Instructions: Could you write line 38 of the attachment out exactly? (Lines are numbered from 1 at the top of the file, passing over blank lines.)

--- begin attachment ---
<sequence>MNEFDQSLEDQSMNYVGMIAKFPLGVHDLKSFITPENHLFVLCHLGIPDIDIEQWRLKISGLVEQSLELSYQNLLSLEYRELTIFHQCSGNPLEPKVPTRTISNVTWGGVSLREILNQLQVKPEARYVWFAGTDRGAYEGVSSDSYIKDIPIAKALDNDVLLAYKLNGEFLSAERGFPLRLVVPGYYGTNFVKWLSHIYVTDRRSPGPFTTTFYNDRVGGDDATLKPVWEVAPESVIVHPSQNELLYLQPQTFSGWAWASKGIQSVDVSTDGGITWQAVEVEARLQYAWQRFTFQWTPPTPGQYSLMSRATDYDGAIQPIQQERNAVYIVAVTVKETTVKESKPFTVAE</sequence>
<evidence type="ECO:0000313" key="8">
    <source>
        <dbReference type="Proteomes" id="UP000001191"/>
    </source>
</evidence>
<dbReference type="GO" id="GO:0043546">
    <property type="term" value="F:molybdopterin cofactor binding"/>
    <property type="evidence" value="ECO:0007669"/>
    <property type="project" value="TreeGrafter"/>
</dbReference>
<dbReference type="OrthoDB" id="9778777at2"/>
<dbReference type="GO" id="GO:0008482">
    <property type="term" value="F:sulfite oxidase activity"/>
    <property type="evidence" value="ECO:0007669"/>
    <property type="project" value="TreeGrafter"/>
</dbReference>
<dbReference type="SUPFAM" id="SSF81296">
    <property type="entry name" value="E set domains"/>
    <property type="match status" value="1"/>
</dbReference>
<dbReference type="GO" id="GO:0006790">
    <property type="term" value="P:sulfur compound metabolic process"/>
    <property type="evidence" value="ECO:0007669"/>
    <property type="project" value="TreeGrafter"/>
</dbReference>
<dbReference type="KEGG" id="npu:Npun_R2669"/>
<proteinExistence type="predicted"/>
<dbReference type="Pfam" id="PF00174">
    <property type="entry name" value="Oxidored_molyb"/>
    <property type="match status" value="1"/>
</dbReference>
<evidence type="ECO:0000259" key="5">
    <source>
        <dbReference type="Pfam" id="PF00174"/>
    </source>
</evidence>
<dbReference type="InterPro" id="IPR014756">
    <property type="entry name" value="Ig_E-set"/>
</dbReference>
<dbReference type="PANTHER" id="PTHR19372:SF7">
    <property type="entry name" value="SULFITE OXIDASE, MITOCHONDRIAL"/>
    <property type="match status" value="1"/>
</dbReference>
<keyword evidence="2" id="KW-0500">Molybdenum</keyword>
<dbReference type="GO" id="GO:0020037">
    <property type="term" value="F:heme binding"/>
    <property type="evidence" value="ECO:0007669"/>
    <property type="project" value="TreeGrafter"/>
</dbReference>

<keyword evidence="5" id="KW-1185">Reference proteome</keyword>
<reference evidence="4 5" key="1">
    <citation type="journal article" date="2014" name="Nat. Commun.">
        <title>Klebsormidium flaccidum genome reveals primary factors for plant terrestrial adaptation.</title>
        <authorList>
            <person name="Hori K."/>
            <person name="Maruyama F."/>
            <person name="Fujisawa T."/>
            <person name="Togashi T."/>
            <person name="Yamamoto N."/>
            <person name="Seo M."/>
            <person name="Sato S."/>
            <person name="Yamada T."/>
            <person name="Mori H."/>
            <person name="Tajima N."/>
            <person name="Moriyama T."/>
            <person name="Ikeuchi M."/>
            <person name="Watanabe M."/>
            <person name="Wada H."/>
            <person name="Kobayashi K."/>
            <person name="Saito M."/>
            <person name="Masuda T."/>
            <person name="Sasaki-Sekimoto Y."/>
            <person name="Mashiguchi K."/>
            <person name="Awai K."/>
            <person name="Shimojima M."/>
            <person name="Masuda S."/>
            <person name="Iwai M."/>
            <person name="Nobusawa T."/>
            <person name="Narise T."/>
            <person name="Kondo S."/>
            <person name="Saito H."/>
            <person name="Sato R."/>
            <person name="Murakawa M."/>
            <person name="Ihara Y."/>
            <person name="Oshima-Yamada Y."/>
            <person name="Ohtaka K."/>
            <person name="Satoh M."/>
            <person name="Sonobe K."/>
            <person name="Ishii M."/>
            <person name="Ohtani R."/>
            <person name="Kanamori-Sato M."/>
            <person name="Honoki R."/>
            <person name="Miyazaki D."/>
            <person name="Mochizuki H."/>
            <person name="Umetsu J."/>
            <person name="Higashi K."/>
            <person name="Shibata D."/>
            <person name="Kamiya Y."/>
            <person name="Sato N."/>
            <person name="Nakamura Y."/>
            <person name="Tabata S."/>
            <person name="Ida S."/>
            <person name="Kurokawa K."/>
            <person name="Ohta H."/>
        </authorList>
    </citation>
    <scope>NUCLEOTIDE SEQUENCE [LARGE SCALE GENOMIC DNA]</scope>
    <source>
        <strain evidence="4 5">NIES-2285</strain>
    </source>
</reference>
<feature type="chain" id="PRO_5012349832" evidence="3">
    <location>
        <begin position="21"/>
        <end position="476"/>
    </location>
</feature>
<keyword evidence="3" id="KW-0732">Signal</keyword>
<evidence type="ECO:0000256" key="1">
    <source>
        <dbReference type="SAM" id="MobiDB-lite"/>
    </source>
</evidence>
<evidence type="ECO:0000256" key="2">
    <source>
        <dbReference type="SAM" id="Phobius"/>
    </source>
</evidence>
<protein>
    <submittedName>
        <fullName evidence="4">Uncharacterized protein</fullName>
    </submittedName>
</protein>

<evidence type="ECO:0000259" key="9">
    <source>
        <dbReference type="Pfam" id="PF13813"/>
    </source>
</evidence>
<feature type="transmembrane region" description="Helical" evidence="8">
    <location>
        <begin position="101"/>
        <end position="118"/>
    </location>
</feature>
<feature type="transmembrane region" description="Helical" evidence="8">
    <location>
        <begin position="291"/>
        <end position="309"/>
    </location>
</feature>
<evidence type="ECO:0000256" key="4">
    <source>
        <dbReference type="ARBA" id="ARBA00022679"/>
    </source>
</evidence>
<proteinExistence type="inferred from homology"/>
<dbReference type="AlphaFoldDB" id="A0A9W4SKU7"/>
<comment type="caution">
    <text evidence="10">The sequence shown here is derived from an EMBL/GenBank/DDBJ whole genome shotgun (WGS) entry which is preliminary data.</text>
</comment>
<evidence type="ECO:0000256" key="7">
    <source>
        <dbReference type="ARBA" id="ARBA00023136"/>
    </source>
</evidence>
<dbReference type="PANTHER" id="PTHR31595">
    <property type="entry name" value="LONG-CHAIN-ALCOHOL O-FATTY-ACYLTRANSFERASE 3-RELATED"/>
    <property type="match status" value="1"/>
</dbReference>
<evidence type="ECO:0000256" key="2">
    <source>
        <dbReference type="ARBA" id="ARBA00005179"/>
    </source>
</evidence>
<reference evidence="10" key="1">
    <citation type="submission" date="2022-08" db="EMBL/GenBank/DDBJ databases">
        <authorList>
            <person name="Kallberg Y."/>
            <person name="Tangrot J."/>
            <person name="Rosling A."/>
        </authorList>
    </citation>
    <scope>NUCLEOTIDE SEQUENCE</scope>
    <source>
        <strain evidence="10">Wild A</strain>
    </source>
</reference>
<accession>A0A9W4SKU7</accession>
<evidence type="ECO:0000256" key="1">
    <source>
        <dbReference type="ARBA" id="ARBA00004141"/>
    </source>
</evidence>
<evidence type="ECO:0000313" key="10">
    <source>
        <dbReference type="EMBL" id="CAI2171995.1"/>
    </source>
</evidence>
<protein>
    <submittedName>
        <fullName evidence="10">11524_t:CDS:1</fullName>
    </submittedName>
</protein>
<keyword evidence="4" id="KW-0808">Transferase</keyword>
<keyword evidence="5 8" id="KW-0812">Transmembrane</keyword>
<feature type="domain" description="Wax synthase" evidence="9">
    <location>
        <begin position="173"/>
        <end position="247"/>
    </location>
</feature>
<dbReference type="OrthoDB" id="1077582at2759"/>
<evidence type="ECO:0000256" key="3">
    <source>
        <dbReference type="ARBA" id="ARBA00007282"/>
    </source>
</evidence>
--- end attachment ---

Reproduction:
<dbReference type="InterPro" id="IPR014756">